C$ recovers from 3-month low as Wall Street rallies

FILE PHOTO: A Canadian dollar coin, commonly known as the "Loonie", is pictured in this illustration picture taken in Toronto

By Fergal Smith

TORONTO (Reuters) - The Canadian dollar edged higher against its U.S. counterpart on Wednesday as a rally in equity markets offset underwhelming domestic retail sales data, with the currency recovering after it hit its weakest level in nearly three months.

The loonie was trading 0.1% higher at 1.3540 to the greenback, or 73.86 U.S. cents, after earlier touching its weakest intraday level since May 31 at 1.3603.

"We are seeing the Canadian dollar slightly strengthen on the back of a rebound in oil and the rebound in market sentiment and equities as well," said Darren Richardson, chief operating officer at Richardson International Currency Exchange Inc.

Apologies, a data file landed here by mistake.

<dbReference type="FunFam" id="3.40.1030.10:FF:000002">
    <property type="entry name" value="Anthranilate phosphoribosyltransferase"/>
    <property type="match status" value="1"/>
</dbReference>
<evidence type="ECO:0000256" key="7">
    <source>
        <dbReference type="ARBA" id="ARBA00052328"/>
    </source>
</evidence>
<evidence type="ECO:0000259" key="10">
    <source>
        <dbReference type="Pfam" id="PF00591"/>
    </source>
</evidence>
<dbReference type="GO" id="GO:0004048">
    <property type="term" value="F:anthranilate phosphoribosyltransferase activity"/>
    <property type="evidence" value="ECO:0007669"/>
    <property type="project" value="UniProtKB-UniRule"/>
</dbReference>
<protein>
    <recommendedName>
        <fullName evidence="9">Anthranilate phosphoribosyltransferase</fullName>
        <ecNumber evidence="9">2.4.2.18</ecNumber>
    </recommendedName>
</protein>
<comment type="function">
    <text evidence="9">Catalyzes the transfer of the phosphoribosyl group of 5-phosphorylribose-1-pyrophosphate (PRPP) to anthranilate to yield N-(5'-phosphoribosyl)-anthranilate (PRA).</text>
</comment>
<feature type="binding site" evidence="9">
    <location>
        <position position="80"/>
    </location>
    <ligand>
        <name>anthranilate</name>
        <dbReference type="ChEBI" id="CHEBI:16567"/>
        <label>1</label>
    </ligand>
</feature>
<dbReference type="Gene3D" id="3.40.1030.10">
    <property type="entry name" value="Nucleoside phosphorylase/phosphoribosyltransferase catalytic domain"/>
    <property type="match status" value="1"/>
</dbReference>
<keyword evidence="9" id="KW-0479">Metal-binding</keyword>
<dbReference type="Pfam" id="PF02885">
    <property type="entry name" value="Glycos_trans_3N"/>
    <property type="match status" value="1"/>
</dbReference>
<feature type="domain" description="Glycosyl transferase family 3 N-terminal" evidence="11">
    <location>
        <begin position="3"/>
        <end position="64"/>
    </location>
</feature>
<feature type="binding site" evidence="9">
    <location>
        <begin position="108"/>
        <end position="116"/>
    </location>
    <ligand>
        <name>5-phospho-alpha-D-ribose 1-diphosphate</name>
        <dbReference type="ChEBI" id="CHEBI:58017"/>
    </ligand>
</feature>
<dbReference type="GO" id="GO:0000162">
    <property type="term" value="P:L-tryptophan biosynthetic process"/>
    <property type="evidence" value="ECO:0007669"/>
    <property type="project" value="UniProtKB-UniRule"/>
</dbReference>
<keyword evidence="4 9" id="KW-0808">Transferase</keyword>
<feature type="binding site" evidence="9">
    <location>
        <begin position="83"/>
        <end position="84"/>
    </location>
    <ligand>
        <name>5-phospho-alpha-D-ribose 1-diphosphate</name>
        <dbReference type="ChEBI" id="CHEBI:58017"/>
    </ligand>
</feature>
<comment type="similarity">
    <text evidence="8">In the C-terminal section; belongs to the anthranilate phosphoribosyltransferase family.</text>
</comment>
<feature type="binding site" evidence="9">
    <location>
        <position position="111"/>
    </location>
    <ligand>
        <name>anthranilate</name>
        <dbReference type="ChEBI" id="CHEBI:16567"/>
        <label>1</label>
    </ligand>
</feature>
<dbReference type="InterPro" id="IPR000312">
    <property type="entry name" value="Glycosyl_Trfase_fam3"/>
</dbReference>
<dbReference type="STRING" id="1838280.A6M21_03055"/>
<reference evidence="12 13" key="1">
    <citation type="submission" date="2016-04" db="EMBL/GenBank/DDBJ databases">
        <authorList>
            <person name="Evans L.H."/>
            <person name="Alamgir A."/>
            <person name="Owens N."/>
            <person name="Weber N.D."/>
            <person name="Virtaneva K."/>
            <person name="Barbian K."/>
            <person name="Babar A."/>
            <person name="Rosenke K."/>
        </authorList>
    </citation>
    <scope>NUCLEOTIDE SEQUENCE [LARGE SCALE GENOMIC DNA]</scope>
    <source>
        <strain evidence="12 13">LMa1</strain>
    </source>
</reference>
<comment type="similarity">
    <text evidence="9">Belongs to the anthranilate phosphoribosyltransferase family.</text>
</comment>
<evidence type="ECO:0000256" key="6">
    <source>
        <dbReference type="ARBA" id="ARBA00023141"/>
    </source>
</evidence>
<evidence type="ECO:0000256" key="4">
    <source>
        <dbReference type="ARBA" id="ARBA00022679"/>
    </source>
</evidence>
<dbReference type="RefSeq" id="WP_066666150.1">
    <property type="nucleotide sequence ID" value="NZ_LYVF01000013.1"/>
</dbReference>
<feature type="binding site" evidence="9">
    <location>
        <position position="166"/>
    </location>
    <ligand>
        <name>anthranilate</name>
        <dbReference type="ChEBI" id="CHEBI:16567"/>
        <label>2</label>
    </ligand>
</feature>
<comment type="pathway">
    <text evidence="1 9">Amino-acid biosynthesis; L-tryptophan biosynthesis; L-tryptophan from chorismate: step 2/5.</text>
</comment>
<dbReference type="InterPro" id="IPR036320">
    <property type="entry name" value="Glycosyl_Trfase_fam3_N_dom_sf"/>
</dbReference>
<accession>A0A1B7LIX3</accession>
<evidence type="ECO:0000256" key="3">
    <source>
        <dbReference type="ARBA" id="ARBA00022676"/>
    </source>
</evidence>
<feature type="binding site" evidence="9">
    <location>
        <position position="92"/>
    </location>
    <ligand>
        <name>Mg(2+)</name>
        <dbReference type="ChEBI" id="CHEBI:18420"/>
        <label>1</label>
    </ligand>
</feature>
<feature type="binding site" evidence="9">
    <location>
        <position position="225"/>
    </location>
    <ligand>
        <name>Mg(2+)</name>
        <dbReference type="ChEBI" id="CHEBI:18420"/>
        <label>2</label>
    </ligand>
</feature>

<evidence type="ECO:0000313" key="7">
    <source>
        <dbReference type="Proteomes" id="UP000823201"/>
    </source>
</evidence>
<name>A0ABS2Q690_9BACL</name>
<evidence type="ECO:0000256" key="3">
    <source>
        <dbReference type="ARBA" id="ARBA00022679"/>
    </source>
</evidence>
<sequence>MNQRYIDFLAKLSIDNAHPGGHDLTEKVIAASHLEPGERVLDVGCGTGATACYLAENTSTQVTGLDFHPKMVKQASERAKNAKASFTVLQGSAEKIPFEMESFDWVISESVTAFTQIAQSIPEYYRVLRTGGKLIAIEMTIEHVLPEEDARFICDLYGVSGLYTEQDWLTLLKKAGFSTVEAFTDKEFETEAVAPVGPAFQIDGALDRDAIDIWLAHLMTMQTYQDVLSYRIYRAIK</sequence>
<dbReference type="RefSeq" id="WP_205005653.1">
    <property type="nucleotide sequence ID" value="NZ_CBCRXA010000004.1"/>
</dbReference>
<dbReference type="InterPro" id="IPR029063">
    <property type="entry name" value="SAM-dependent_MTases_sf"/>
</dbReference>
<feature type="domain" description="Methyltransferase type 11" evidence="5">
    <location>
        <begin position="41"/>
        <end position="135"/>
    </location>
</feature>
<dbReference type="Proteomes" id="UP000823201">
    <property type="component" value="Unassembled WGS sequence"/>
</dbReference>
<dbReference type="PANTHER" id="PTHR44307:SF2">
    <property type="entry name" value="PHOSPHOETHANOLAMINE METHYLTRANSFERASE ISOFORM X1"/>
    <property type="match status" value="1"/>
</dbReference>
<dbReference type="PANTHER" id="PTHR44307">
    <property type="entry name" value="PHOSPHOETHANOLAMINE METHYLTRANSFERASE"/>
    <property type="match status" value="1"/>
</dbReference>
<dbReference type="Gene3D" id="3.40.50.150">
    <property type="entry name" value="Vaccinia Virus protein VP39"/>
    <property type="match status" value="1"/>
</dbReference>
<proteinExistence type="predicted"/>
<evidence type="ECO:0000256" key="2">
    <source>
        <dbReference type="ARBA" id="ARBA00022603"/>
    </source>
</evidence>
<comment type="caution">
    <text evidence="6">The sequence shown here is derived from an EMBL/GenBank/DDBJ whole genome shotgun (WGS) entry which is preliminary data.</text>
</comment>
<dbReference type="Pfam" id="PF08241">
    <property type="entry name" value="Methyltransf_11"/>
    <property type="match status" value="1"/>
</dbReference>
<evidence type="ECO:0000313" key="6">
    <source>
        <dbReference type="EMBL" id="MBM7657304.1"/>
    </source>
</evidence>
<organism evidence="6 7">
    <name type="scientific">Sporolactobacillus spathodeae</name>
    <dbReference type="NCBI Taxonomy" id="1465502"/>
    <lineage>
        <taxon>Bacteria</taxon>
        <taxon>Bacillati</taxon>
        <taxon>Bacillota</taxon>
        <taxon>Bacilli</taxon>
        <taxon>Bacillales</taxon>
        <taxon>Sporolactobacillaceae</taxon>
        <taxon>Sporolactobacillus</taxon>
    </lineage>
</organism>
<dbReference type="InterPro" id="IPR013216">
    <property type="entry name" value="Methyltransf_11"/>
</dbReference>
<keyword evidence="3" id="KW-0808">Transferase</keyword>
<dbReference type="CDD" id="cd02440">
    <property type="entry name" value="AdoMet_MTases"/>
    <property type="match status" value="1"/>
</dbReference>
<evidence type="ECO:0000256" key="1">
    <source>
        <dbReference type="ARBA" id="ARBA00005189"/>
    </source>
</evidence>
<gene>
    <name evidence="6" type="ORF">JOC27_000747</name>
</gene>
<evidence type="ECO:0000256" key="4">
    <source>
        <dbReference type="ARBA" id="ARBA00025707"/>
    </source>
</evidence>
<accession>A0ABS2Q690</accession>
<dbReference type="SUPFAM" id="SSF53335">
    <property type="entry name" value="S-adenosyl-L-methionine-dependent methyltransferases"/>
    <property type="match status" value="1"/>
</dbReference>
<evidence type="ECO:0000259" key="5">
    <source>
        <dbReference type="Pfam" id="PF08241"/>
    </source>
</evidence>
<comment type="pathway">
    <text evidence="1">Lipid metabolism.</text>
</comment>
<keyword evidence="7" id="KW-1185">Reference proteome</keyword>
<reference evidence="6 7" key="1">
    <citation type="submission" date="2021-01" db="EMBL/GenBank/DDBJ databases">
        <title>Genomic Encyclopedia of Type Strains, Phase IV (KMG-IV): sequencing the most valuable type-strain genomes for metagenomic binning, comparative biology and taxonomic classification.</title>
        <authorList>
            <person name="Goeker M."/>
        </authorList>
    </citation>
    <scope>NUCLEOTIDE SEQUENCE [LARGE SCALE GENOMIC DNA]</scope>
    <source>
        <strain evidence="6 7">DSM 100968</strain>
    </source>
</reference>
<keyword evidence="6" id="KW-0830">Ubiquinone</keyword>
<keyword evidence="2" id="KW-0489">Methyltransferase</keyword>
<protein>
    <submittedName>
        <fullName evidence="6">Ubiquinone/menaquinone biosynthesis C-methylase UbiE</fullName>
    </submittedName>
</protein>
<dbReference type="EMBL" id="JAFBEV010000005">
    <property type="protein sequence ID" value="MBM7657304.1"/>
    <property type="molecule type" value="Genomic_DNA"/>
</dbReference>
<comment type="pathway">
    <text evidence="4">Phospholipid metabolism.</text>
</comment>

"There is a little bit of profit-taking going on as well as people square up after recent losses in the Canadian dollar."

Wall Street's main indexes rose and the price of oil, one of Canada's major exports, clawed back some of its earlier decline. U.S. crude oil futures settled 0.9% lower at $78.99 a barrel.

A pullback in the U.S. dollar also helped the loonie. The greenback fell against a basket of currencies and bond yields fell after data showed U.S. business activity approaching stagnation.

Canadian retail sales grew by 0.1% in June from the previous month driven mostly by car sales, a sign of weak consumer spending that could convince the Bank of Canada that interest rate hikes are sinking in.

Money markets see a 19% chance of a rate hike by the Canadian central bank at its next policy decision on Sept. 6, down from 27% before the data.

Canadian government bond yields were sharply lower across the curve, tracking moves in U.S. Treasuries. The 10-year fell 16.9 basis points to 3.646%.

(Reporting by Fergal Smith; editing by Diane Craft)